The mouth-watering aroma of grilled fish stewed with vegetables and sizzling hot peppers drifts through the air, tempting passer-byers decked out in vibrant robes and elaborately tied headscarves. Between the sights, smells and mind-boggling cacophony of French and Wolof, it feels like a scene straight out of Dakar.
But in fact, it’s 116th street in Harlem, New York, the backbone of Little Senegal, a bustling neighborhood of West African immigrants.
Mandoye Ndiaye owns a computer repair store called Afrik PC on the commercial strip. He said the area is indeed a home away from home. But when push comes to shove, it’s just not the same.
Hear Mandoye on the push-pull of immigrant life:
“No matter how good I am here, doing my business, I know it’s not my culture,” Mandoye Ndiaye said. “The speed, the communication, the way you do business. Here, you have too much paperwork… No matter how good you do, we never going to follow.”
He said he came to New York for work experience so he could reinvest his skills back home. It’s still his plan: He’s hoping to start building a house in Senegal within the next few years.
Mandoye Ndiaye’s story is common for the older circle of Senegalese immigrants. But many of the youth were either born here or arrived young enough that New York isn’t really their home away from home; It is home.
Mamediarra Ndiaye (no relation to Mandoye Ndiaye) was born to Senegalese parents but has lived in New York all of her 21 years. She said she loves vacationing in Senegal, but doesn’t feel like she’ll ever settle there permanently.
“I would love to at least live there for a couple of years,” she said. “But I wouldn’t say move. No matter how fun it is, there’s much more opportunities here. I would like to go to school here, and get my degree.”
According to Mamediarra Ndiaye, life as a young American living in a Senegalese household is no cakewalk. She says tensions really flare between her and her father when it comes to matters of the heart.
“I don’t want an arranged marriage,” she said. “I don’t want to jump into something and not know the person. I want to date and at least know who I’m about to marry. I feel like I’m going to do it without him knowing. I can’t not date.”
Mamediarra Ndiaye has started attending meetings of the newly formed youth association at the Association des Senegalais d’Amerique (ASA), the community center for the Senegalese. She’s joined by her 21-year-old peer Cheikh Lo, who came to New York in 2008 to live with his father and round out his education.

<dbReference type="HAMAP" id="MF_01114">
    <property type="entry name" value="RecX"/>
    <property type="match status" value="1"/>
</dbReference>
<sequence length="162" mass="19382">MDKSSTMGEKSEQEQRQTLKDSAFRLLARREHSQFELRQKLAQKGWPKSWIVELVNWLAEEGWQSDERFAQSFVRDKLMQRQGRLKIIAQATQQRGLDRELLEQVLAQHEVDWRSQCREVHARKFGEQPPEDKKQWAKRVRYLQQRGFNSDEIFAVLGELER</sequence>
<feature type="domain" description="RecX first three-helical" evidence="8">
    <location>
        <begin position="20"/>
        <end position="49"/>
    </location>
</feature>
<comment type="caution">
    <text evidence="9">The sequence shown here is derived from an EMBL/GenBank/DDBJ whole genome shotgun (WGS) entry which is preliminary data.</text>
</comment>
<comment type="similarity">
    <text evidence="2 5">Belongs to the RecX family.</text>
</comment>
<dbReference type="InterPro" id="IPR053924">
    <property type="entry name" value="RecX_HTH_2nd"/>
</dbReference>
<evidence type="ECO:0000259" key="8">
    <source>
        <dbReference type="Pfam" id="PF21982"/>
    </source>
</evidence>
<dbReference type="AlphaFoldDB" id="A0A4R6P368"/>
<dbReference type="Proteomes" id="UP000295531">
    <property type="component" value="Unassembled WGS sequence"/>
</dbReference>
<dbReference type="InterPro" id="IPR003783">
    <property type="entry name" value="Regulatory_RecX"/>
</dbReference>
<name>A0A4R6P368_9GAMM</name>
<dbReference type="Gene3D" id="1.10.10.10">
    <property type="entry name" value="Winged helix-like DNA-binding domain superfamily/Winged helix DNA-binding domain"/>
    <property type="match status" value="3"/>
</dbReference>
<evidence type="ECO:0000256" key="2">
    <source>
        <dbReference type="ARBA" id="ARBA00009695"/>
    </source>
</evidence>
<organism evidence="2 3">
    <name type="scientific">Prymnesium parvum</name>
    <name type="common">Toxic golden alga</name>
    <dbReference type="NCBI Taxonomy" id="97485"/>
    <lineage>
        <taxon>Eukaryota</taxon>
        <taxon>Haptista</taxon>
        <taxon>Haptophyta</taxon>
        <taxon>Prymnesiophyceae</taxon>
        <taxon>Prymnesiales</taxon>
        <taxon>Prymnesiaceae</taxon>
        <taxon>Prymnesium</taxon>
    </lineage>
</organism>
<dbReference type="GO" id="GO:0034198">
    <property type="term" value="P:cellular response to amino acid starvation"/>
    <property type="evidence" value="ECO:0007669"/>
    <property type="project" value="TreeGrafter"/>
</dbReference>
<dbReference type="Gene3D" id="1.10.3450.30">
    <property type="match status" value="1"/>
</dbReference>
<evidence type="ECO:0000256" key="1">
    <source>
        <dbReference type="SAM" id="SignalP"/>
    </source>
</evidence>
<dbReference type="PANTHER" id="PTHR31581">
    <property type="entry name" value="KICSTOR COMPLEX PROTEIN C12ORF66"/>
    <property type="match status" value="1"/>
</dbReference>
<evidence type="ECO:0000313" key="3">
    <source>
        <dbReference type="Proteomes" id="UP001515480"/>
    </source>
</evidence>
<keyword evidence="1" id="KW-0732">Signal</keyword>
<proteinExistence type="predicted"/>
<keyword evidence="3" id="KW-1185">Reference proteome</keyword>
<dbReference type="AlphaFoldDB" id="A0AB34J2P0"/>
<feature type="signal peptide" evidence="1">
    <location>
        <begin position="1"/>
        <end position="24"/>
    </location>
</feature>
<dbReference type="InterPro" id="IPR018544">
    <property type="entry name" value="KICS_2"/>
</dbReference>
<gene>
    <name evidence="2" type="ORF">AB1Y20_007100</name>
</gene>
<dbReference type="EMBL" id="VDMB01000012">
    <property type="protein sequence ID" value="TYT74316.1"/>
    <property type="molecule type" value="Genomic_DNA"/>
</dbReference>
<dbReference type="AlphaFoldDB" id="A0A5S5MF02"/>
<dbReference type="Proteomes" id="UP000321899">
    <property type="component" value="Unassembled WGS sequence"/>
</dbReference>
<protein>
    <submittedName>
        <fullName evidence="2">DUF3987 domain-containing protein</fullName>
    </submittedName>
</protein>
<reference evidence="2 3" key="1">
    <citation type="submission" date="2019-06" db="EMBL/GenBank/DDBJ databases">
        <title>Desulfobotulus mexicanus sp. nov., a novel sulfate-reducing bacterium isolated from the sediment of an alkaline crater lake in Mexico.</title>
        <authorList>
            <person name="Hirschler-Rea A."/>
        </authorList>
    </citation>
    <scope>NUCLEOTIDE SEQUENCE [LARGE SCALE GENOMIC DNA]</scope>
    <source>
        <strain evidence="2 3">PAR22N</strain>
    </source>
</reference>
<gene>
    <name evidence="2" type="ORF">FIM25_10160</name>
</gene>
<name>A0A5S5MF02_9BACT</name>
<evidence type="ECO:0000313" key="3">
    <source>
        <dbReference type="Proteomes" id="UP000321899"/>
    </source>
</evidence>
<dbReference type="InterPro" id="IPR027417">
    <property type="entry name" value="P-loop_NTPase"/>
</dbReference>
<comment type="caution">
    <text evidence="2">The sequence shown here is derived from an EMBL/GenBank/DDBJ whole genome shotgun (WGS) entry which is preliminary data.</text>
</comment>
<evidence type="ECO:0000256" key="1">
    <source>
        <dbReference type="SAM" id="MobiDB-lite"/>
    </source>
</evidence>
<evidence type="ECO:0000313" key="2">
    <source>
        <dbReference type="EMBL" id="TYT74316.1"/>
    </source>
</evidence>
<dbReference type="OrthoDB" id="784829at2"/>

After coming to the United States, though, Lo does sense growing divisions between the young and old of Little Senegal.
“The older people and the young, they are living in two different worlds,” Lo said. “The young see the older people as people who don’t know anything about life. Because their time has passed; they don’t really understand the world now.”
Lo speaks from personal experience. As soon as he turned 18, still in the middle of his senior year of high school, his father told him that as a new adult, he must leave home and fend for himself.
Hear Cheikh muse on his perception of Americans:
Lo crashed with a friend for a month until he could find a job. He started waiting tables at an oyster bar while finishing school, working long days to get everything done. Now he’s a third-year political science student at Bronx Community College. Completely self-sufficient, Lo said he’s finally at peace with his father.
“I come from a small town,” Lo said. “The people there, all they know is working. You have to work. We have the power to change our own lives. If you wait on people to change your life, you will never go anywhere.”
“That’s why I wrote this book,” he continued, waving a newly minted copy with a wide grin. “Because I could do it.
Jebe Diagne is trying to link the young and old of Little Senegal. He runs the youth association meetings at the ASA. He fears for the future of the community because of the growing generational gap.
“Since this association has been set up about 30 years ago, most of those young adults were not even born,” Diagne said. “They find it hard to integrate and incorporate youth programs and address their real needs. I’m not saying nothing is being done, but the foundation that is needed…there is nothing here.”
Hear Jebe explain Little Senegal’s generational gap:
Diagne hopes that by giving Senegalese youth a space to air their concerns, the community can foster a new inter-generational dialogue.
“In this neighborhood, parents don’t have control of their kids because there’s a communication gap that is often ignored,” Diagne said. “And for them, the only solution is to send them home. Which is not a real solution.”
As a member of the next generation of Senegalese, Lo is confident that he and his peers can help narrow that gap.
“We cannot see life as our parents do,” he said. “But that doesn’t matter. We just need to communicate. “